In 8th or 9th grade, I remember a light switch going off. Click. I was no longer the goofy, somewhat naively happy teen who thought making silly faces was hilarious and who loved sports more than anything. Suddenly I was angry. I was angry with society and I was angry with my parents and I was angry with my friends.
I remember getting mad at a friend of mine over something stupid, and I hit her in the head with my notebook at school. As hard as a spiral notebook full of lined paper could ever be hit at someone. And I hurt her, probably more emotionally than physically, but either way, we didn’t talk much after that day. I walked around like a husk of myself, hollow inside, feeling cold and empty and not knowing who the hell this person was who was such an asshole. I’d like to say this was the only asshole move I’ve ever made, but that would be a lie. I still feel badly about that day.
Usually my friends were left relatively unscathed, but my dad got the brunt of it. He was an easy target. My pent-up emotions needed an outlet. Teenagers tend not to choose healthy outlets and I was no exception. Why actually deal with my emotions when it was SO EASY to just release them by starting a fight? YELLING SCREAMING PUNCHING. As a teacher now I see students do this to their parents and their other teachers. I’ve even heard some of them tell me they do this on purpose, and I marvel at their self-awareness. I didn’t realize what I was doing at the time, because I was too busy screaming and yelling and punching.
But, every time I got angry with any of the people I loved, and lashed out at them, I got angry with myself.
Because I wasn’t even really angry to begin with.
I was sad.
Looking back, it is clear that I was clinically depressed, not at my all time lowest low, but my first lowest low and not too far off from the all time record. But, who admits being sad? Especially if there wasn’t a reason? Sad is weak. Angry is strong. A strong voice. A strong punch.
Many, many, years later, my husband’s best friend, who he had known practically since birth, died in a horrific motorcycle accident. He was wearing his helmet, but wearing a helmet doesn’t save you when your wheels skid on some gravel and you end up sliding into oncoming traffic and get dragged to pieces by a semi-truck. Other than high school this was the most angry I’ve ever been at someone.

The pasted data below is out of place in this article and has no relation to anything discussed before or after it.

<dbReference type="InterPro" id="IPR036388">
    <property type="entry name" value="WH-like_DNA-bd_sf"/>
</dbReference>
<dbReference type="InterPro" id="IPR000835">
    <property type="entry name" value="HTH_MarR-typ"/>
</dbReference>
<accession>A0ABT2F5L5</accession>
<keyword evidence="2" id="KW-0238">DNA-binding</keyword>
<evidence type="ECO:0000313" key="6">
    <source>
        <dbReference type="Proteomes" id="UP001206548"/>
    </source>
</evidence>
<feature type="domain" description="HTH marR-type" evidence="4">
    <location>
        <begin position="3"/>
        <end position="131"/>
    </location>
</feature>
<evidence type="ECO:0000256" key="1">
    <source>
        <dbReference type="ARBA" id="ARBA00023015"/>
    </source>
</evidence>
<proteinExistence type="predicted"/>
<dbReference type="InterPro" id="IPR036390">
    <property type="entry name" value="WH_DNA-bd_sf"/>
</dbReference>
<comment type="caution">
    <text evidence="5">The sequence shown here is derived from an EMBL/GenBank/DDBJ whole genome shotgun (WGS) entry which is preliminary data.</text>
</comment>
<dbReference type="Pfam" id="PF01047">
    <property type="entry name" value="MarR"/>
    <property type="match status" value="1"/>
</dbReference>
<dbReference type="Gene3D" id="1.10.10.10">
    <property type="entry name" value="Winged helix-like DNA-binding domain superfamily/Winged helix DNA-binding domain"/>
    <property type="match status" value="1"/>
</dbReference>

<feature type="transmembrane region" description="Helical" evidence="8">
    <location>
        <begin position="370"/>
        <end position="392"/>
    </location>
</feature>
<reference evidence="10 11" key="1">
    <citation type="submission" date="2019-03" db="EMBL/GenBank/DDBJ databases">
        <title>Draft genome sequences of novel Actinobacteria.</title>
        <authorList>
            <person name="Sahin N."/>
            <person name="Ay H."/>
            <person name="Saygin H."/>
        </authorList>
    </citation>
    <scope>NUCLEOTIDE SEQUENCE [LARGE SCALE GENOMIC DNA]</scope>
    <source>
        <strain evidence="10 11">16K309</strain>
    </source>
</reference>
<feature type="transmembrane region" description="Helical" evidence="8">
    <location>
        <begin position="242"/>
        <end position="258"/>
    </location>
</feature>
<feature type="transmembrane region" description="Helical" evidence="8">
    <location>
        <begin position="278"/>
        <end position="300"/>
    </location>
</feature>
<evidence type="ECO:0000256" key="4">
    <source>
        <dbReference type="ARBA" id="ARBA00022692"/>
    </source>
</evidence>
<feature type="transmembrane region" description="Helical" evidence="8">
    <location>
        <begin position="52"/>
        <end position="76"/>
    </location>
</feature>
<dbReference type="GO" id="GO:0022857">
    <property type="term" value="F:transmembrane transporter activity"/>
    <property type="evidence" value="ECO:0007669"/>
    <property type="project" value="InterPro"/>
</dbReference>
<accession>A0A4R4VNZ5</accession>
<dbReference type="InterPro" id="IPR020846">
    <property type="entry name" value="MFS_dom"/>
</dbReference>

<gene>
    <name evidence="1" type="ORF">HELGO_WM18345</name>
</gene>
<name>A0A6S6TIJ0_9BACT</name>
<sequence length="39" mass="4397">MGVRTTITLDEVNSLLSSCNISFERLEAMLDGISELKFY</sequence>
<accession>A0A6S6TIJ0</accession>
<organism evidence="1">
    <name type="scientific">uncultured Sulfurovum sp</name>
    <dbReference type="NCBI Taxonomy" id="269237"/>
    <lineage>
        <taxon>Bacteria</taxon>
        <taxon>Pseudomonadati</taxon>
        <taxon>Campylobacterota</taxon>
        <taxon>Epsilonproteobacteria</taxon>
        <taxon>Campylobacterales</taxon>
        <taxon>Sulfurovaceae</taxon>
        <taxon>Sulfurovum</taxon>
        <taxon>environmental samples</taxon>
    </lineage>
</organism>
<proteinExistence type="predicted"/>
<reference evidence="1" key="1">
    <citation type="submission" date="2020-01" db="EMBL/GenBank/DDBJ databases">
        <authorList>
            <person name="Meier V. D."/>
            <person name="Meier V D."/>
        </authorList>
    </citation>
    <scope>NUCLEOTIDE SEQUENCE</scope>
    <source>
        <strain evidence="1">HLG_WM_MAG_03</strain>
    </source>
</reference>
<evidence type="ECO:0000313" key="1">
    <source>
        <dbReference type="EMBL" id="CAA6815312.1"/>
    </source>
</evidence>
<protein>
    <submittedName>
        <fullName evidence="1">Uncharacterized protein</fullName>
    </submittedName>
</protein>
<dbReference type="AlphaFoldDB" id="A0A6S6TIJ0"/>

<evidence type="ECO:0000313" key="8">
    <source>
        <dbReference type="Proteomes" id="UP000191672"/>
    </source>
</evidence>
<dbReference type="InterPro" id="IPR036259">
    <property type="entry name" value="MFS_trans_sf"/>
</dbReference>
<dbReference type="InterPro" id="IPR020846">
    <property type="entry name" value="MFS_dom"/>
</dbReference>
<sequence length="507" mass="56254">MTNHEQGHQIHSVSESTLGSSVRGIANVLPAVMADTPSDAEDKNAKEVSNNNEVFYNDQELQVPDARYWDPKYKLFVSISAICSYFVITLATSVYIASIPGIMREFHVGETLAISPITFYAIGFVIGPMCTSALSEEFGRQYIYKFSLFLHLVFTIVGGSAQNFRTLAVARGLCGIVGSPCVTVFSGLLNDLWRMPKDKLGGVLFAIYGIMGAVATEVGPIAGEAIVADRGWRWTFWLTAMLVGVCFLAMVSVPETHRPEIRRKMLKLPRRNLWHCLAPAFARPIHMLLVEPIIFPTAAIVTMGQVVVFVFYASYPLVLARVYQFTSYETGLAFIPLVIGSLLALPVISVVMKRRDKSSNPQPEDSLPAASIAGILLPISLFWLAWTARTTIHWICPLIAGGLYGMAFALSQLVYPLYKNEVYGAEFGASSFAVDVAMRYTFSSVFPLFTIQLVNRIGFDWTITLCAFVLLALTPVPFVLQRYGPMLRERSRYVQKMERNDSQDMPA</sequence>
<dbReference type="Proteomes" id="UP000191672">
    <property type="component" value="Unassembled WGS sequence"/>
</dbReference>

Yes, I was angry at my husband’s dead best friend. I was angry at him for dying.
“DIDN’T YOU KNOW WHAT THIS WOULD DO TO HIM?! YOU DID! SO WHY THE FUCK WEREN’T YOU MORE CAREFUL?” Why the fuck weren’t you more careful! LOOK WHAT YOU DID TO HIM! A broken record of yelling inside my head. For a year.
At this point I was old enough to realize this wasn’t rational, but that didn’t change how I felt. I was selfishly angry at this happy, carefree, kind, now-dead boy because I knew my husband would forever have a hole in his heart in the shape of his friend.
But bloody hell, I’m 34 years old. I think I heard somewhere that I’m supposed to be an adult by now. And adults don’t do that. Well, okay, some do. But not the adults I would like to be like someday, when I grow up.
And angry isn’t strong. Angry is weak. Angry is selfish. Angry isn’t even ACCURATE. It’s just there because it’s easier. It’s lazy. I know from experience that if I act angry enough, then I am sure to be left alone and can continue to avoid the real problem for as long as possible. It’s easier to be angry and mean and lash out and push away than it is to deal with my problems, my fears, my out of whack hormones.
So today, 7 years after the motorcycle accident, I’ll admit it. I’m sad. And instead of yelling and punching, I’ll make silly faces and go to yoga and give those around me a hug. 7th grade me knew what life was all about.
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